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Developer program metrics – how do you measure RoI?
Now that the dust has settled it’s time to celebrate. And share some data and insights.
In September 2018 we ran our third Future Developer Summit in Menlo Park, California. It was an unprecedented success, bringing in a net promoter score of 80. We hosted 60+ leaders in developer marketing and relations, hand-picked at Director level and up, from nearly 40 companies, from Amazon and Arm to Salesforce and Samsung. They gathered to debate best practices in developer marketing, learn, and design better developer strategies.
Like all things at /Data, we never sit still. Our 3rd Summit was twice as large as our 2017 event, with more innovations on the format (including an investment session with ‘monopoly’ money!), more interactivity, more companies represented, and a pre-event networking dinner.
David Bryant, Fellow at Mozilla, captured the atmosphere of the event as follows:
“Future Developer Summit was a fabulous event that managed to combine outstanding speakers, a creative and engaging agenda, and dynamite topics at the leading edge of developer programs and outreach. So many great opportunities to exchange ideas and learn!”
The day was packed with data and insights, with presentations from Google, Microsoft, Salesforce, Facebook, Twilio, Mozilla, Wikimedia, Digital Ocean, Pivotal, Twitch, and Arm.
Some of the most tantalising insights came from the developer program leader survey which we ran during the Summit. 46 developer program leaders participated, allowing us to capture an up-to-date view of developer program resourcing spend, RoI and priorities, for all major developer programs represented at the Summit (see list of companies represented at the Summit here).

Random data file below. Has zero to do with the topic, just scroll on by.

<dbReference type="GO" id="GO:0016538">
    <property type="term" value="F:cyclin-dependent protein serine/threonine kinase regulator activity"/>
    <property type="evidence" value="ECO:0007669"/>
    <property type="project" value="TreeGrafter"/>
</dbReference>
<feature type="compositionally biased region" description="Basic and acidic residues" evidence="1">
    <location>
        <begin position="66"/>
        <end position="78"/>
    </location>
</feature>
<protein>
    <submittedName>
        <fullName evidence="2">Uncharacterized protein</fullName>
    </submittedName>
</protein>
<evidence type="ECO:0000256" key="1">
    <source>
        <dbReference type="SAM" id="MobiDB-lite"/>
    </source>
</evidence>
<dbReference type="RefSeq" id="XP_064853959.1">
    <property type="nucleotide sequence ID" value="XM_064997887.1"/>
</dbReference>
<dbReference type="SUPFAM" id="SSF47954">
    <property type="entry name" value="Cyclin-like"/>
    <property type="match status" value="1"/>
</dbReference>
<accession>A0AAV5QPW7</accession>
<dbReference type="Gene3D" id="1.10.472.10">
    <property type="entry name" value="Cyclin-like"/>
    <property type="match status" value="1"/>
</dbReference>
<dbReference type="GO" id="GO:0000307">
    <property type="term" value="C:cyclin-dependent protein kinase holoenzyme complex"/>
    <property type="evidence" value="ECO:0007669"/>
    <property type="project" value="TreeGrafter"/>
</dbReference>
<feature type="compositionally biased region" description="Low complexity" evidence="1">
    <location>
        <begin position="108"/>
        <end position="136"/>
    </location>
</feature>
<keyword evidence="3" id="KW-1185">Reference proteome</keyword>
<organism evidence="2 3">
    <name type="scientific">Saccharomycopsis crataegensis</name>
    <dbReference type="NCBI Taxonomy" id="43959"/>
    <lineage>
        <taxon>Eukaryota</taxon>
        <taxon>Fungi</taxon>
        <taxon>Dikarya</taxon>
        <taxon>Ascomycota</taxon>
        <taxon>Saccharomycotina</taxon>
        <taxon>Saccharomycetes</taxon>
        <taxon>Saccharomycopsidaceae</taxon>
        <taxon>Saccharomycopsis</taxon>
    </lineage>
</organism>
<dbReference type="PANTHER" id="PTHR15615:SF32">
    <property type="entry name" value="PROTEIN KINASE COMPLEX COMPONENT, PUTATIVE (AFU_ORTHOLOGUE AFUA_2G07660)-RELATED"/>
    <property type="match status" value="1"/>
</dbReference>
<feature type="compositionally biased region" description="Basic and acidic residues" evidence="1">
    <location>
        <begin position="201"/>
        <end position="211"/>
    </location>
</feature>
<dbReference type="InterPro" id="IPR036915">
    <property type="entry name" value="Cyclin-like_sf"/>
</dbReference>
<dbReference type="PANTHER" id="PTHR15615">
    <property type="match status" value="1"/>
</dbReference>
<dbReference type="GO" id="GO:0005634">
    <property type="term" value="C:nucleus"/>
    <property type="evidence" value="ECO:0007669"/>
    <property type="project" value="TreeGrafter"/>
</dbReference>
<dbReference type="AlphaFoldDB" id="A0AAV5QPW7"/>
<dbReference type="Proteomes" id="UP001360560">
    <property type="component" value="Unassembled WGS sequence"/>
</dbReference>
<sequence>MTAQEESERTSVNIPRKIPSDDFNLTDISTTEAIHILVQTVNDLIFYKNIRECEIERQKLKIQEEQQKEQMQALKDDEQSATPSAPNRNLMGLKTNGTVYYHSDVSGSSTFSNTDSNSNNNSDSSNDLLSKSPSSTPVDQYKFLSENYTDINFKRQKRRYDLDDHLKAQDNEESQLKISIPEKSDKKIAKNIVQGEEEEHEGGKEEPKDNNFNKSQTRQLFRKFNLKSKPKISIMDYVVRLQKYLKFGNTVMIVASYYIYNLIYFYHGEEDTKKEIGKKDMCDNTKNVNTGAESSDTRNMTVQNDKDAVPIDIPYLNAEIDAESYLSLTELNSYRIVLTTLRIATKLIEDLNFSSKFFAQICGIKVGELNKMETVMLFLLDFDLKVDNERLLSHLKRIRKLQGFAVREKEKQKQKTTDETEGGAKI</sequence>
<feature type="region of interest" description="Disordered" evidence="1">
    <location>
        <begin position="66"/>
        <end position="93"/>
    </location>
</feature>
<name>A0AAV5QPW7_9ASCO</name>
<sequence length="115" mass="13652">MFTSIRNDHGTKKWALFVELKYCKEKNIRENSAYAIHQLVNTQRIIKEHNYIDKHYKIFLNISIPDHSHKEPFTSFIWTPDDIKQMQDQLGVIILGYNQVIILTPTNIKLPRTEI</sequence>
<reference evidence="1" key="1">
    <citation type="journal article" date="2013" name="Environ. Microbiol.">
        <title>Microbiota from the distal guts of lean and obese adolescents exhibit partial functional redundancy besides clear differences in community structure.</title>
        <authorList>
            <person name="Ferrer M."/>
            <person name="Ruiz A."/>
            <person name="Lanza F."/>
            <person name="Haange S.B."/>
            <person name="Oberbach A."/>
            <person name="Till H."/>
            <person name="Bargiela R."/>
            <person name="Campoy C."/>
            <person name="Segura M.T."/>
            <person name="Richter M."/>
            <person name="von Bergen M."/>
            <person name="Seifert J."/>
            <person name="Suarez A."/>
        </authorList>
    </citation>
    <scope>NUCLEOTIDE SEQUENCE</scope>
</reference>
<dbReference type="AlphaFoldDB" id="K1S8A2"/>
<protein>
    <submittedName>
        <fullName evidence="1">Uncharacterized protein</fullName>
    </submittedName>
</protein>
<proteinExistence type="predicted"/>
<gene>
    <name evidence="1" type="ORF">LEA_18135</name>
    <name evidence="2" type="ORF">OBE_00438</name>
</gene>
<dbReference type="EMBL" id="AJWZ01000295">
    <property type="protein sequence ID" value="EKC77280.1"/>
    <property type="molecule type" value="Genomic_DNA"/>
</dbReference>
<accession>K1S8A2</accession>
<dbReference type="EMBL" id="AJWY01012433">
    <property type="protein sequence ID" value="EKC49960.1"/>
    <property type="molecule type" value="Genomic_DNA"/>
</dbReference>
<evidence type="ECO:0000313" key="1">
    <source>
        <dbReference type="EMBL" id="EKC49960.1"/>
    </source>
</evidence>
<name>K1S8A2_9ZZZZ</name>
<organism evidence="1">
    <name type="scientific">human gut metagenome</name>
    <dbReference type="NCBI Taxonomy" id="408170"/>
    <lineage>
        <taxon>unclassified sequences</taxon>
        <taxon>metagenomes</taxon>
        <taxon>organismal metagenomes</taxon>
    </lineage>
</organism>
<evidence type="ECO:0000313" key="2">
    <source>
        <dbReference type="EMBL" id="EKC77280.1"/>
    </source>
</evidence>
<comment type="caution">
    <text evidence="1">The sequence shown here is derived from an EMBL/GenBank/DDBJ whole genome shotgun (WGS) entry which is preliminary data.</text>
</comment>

Technology-driven developer programs represented at the Summit ranged from small (1-5 headcount in developer marketing/relations) to medium (11-50) and large (250+). The median developer program budget was in the range $2M-$5M. Developer programs have significant budgets and resources, but still small compared to their enterprise counterparts.
More importantly, we measured the most popular RoI metrics for developer programs, based on the business function – marketing, relations or tooling – which produced wildly different results. Developer marketing teams prefer page views, unique visitors, or social media mentions as a metric of developer RoI, i.e. metrics directly related to traction and traffic. Relations teams favour developer satisfaction, active users and Net Promoter Scores: their focus is mostly on quality. Finally, developer tooling or engineering teams opt for SDK downloads and telemetry-type data as a measure of RoI, i.e. actual, real-life usage of their products. Less popular metrics were omitted from the graph.
At the Summit we also launched our Developer Marketing: The Essential Guide, a book co-authored with the leading practitioners of developer marketing, working for the top platforms, from Accenture and Amazon to Unity and VMWare. The first of its kind, the book is designed to spread knowledge, currently held behind closed doors, to the broader audience of developer marketing practitioners based within thousands of platform companies around the world.
We also held our 4th Developers’ Choice Awards, celebrating the leading software platforms, based on the independent and unbiased opinions of over 20,500 developers from 165+ countries. Run twice a year, the Developers’ Choice Awards reflects the results of /Data’s semi-annual global Developer Economics research program.
We’d like also thank our partners – Catchy, Accenture, Developer Media and Gerson Lehrman Group who supported the Future Developer Summit with their presence. Until the next Future Developer Summit – watch this space. If you’d like to be considered for next year’s Summit, please let us know by emailing firstname.lastname@example.org